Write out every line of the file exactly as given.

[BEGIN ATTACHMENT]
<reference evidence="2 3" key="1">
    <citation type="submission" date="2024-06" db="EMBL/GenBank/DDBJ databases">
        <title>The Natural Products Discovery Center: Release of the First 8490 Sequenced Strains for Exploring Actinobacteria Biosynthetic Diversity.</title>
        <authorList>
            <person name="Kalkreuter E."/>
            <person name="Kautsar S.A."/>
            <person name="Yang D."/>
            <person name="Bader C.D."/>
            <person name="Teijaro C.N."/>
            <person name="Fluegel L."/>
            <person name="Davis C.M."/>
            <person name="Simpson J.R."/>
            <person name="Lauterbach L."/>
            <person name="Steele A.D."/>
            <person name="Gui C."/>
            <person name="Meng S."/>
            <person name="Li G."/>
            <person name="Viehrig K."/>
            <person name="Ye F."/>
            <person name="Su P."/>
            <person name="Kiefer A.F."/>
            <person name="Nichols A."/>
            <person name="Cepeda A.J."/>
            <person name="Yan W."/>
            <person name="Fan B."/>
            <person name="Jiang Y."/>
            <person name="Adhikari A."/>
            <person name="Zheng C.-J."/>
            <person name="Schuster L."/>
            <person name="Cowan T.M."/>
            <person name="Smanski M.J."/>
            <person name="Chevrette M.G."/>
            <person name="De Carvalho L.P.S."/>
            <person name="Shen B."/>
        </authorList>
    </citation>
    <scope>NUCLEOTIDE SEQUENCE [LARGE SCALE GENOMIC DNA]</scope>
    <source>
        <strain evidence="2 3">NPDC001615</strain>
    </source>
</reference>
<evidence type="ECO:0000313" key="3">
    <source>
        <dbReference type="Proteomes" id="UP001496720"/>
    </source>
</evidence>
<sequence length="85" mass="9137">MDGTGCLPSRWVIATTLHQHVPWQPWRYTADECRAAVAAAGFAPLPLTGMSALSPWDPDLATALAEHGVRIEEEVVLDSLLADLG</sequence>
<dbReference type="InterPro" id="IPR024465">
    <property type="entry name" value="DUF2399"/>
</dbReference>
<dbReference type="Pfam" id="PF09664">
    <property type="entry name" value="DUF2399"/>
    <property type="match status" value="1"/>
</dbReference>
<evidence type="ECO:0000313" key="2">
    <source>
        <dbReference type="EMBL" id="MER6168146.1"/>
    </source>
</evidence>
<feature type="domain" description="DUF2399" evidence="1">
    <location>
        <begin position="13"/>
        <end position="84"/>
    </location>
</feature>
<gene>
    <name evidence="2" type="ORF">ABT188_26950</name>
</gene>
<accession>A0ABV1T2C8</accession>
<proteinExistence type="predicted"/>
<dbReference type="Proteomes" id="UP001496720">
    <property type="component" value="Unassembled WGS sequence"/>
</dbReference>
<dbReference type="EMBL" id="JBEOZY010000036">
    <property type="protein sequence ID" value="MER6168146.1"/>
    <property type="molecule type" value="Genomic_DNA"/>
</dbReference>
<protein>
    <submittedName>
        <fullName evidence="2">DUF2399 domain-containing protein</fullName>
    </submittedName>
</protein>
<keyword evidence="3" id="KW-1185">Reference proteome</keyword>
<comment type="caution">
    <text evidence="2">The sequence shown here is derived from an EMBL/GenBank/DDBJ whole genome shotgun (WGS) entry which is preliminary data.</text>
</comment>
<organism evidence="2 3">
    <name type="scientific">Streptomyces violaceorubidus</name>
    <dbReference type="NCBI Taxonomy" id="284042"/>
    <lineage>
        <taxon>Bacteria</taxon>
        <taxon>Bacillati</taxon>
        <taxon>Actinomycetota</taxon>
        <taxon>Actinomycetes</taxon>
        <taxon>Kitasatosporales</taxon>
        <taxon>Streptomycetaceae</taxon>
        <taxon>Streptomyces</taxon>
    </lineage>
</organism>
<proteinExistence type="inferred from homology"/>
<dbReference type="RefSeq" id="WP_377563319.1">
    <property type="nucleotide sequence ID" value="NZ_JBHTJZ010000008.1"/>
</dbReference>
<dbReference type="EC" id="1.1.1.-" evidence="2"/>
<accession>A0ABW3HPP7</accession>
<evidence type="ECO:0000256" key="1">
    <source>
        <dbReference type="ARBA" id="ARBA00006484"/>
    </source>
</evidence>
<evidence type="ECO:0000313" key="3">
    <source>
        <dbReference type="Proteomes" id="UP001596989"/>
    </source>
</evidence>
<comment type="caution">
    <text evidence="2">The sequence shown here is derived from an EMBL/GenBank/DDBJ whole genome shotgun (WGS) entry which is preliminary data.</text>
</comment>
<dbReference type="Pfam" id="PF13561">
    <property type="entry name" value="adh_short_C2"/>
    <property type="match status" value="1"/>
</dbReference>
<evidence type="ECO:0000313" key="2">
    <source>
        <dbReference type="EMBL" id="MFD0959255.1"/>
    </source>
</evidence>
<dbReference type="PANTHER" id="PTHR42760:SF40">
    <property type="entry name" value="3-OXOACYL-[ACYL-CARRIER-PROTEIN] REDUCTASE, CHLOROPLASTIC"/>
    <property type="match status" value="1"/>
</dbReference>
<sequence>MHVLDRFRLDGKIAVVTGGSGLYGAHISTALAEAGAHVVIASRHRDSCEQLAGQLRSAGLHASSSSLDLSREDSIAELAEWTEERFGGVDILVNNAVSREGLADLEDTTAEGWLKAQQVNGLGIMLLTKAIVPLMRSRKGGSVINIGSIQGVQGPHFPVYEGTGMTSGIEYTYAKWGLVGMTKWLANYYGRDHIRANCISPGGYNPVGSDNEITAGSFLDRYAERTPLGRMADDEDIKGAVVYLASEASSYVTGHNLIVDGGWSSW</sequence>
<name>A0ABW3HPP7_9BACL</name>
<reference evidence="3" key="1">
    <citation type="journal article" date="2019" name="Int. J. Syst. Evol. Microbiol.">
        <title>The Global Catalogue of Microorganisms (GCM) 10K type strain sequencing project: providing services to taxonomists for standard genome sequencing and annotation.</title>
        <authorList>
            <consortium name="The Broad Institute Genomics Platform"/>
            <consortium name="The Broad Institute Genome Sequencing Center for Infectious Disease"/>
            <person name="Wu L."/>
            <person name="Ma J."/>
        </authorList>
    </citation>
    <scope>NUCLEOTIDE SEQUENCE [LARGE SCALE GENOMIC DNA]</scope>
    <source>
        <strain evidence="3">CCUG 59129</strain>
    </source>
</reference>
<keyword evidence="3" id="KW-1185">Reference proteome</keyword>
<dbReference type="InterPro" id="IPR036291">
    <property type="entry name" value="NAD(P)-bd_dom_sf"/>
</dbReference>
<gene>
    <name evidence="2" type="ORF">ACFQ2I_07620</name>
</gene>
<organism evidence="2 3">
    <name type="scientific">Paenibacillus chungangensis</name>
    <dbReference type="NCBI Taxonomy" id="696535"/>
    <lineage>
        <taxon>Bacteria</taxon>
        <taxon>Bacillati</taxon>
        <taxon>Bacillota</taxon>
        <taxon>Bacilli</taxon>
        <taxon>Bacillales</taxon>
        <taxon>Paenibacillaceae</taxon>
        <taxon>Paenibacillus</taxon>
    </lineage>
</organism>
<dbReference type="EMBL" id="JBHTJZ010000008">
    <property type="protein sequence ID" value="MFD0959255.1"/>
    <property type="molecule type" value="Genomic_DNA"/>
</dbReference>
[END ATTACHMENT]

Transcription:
<reference evidence="2 3" key="1">
    <citation type="submission" date="2024-06" db="EMBL/GenBank/DDBJ databases">
        <title>The Natural Products Discovery Center: Release of the First 8490 Sequenced Strains for Exploring Actinobacteria Biosynthetic Diversity.</title>
        <authorList>
            <person name="Kalkreuter E."/>
            <person name="Kautsar S.A."/>
            <person name="Yang D."/>
            <person name="Bader C.D."/>
            <person name="Teijaro C.N."/>
            <person name="Fluegel L."/>
            <person name="Davis C.M."/>
            <person name="Simpson J.R."/>
            <person name="Lauterbach L."/>
            <person name="Steele A.D."/>
            <person name="Gui C."/>
            <person name="Meng S."/>
            <person name="Li G."/>
            <person name="Viehrig K."/>
            <person name="Ye F."/>
            <person name="Su P."/>
            <person name="Kiefer A.F."/>
            <person name="Nichols A."/>
            <person name="Cepeda A.J."/>
            <person name="Yan W."/>
            <person name="Fan B."/>
            <person name="Jiang Y."/>
            <person name="Adhikari A."/>
            <person name="Zheng C.-J."/>
            <person name="Schuster L."/>
            <person name="Cowan T.M."/>
            <person name="Smanski M.J."/>
            <person name="Chevrette M.G."/>
            <person name="De Carvalho L.P.S."/>
            <person name="Shen B."/>
        </authorList>
    </citation>
    <scope>NUCLEOTIDE SEQUENCE [LARGE SCALE GENOMIC DNA]</scope>
    <source>
        <strain evidence="2 3">NPDC001615</strain>
    </source>
</reference>
<evidence type="ECO:0000313" key="3">
    <source>
        <dbReference type="Proteomes" id="UP001496720"/>
    </source>
</evidence>
<sequence length="85" mass="9137">MDGTGCLPSRWVIATTLHQHVPWQPWRYTADECRAAVAAAGFAPLPLTGMSALSPWDPDLATALAEHGVRIEEEVVLDSLLADLG</sequence>
<dbReference type="InterPro" id="IPR024465">
    <property type="entry name" value="DUF2399"/>
</dbReference>
<dbReference type="Pfam" id="PF09664">
    <property type="entry name" value="DUF2399"/>
    <property type="match status" value="1"/>
</dbReference>
<evidence type="ECO:0000313" key="2">
    <source>
        <dbReference type="EMBL" id="MER6168146.1"/>
    </source>
</evidence>
<feature type="domain" description="DUF2399" evidence="1">
    <location>
        <begin position="13"/>
        <end position="84"/>
    </location>
</feature>
<gene>
    <name evidence="2" type="ORF">ABT188_26950</name>
</gene>
<accession>A0ABV1T2C8</accession>
<proteinExistence type="predicted"/>
<dbReference type="Proteomes" id="UP001496720">
    <property type="component" value="Unassembled WGS sequence"/>
</dbReference>
<dbReference type="EMBL" id="JBEOZY010000036">
    <property type="protein sequence ID" value="MER6168146.1"/>
    <property type="molecule type" value="Genomic_DNA"/>
</dbReference>
<protein>
    <submittedName>
        <fullName evidence="2">DUF2399 domain-containing protein</fullName>
    </submittedName>
</protein>
<keyword evidence="3" id="KW-1185">Reference proteome</keyword>
<comment type="caution">
    <text evidence="2">The sequence shown here is derived from an EMBL/GenBank/DDBJ whole genome shotgun (WGS) entry which is preliminary data.</text>
</comment>
<organism evidence="2 3">
    <name type="scientific">Streptomyces violaceorubidus</name>
    <dbReference type="NCBI Taxonomy" id="284042"/>
    <lineage>
        <taxon>Bacteria</taxon>
        <taxon>Bacillati</taxon>
        <taxon>Actinomycetota</taxon>
        <taxon>Actinomycetes</taxon>
        <taxon>Kitasatosporales</taxon>
        <taxon>Streptomycetaceae</taxon>
        <taxon>Streptomyces</taxon>
    </lineage>
</organism>
<proteinExistence type="inferred from homology"/>
<dbReference type="RefSeq" id="WP_377563319.1">
    <property type="nucleotide sequence ID" value="NZ_JBHTJZ010000008.1"/>
</dbReference>
<dbReference type="EC" id="1.1.1.-" evidence="2"/>
<accession>A0ABW3HPP7</accession>
<evidence type="ECO:0000256" key="1">
    <source>
        <dbReference type="ARBA" id="ARBA00006484"/>
    </source>
</evidence>
<evidence type="ECO:0000313" key="3">
    <source>
        <dbReference type="Proteomes" id="UP001596989"/>
    </source>
</evidence>
<comment type="caution">
    <text evidence="2">The sequence shown here is derived from an EMBL/GenBank/DDBJ whole genome shotgun (WGS) entry which is preliminary data.</text>
</comment>
<dbReference type="Pfam" id="PF13561">
    <property type="entry name" value="adh_short_C2"/>
    <property type="match status" value="1"/>
</dbReference>
<evidence type="ECO:0000313" key="2">
    <source>
        <dbReference type="EMBL" id="MFD0959255.1"/>
    </source>
</evidence>
<dbReference type="PANTHER" id="PTHR42760:SF40">
    <property type="entry name" value="3-OXOACYL-[ACYL-CARRIER-PROTEIN] REDUCTASE, CHLOROPLASTIC"/>
    <property type="match status" value="1"/>
</dbReference>
<sequence>MHVLDRFRLDGKIAVVTGGSGLYGAHISTALAEAGAHVVIASRHRDSCEQLAGQLRSAGLHASSSSLDLSREDSIAELAEWTEERFGGVDILVNNAVSREGLADLEDTTAEGWLKAQQVNGLGIMLLTKAIVPLMRSRKGGSVINIGSIQGVQGPHFPVYEGTGMTSGIEYTYAKWGLVGMTKWLANYYGRDHIRANCISPGGYNPVGSDNEITAGSFLDRYAERTPLGRMADDEDIKGAVVYLASEASSYVTGHNLIVDGGWSSW</sequence>
<name>A0ABW3HPP7_9BACL</name>
<reference evidence="3" key="1">
    <citation type="journal article" date="2019" name="Int. J. Syst. Evol. Microbiol.">
        <title>The Global Catalogue of Microorganisms (GCM) 10K type strain sequencing project: providing services to taxonomists for standard genome sequencing and annotation.</title>
        <authorList>
            <consortium name="The Broad Institute Genomics Platform"/>
            <consortium name="The Broad Institute Genome Sequencing Center for Infectious Disease"/>
            <person name="Wu L."/>
            <person name="Ma J."/>
        </authorList>
    </citation>
    <scope>NUCLEOTIDE SEQUENCE [LARGE SCALE GENOMIC DNA]</scope>
    <source>
        <strain evidence="3">CCUG 59129</strain>
    </source>
</reference>
<keyword evidence="3" id="KW-1185">Reference proteome</keyword>
<dbReference type="InterPro" id="IPR036291">
    <property type="entry name" value="NAD(P)-bd_dom_sf"/>
</dbReference>
<gene>
    <name evidence="2" type="ORF">ACFQ2I_07620</name>
</gene>
<organism evidence="2 3">
    <name type="scientific">Paenibacillus chungangensis</name>
    <dbReference type="NCBI Taxonomy" id="696535"/>
    <lineage>
        <taxon>Bacteria</taxon>
        <taxon>Bacillati</taxon>
        <taxon>Bacillota</taxon>
        <taxon>Bacilli</taxon>
        <taxon>Bacillales</taxon>
        <taxon>Paenibacillaceae</taxon>
        <taxon>Paenibacillus</taxon>
    </lineage>
</organism>
<dbReference type="EMBL" id="JBHTJZ010000008">
    <property type="protein sequence ID" value="MFD0959255.1"/>
    <property type="molecule type" value="Genomic_DNA"/>
</dbReference>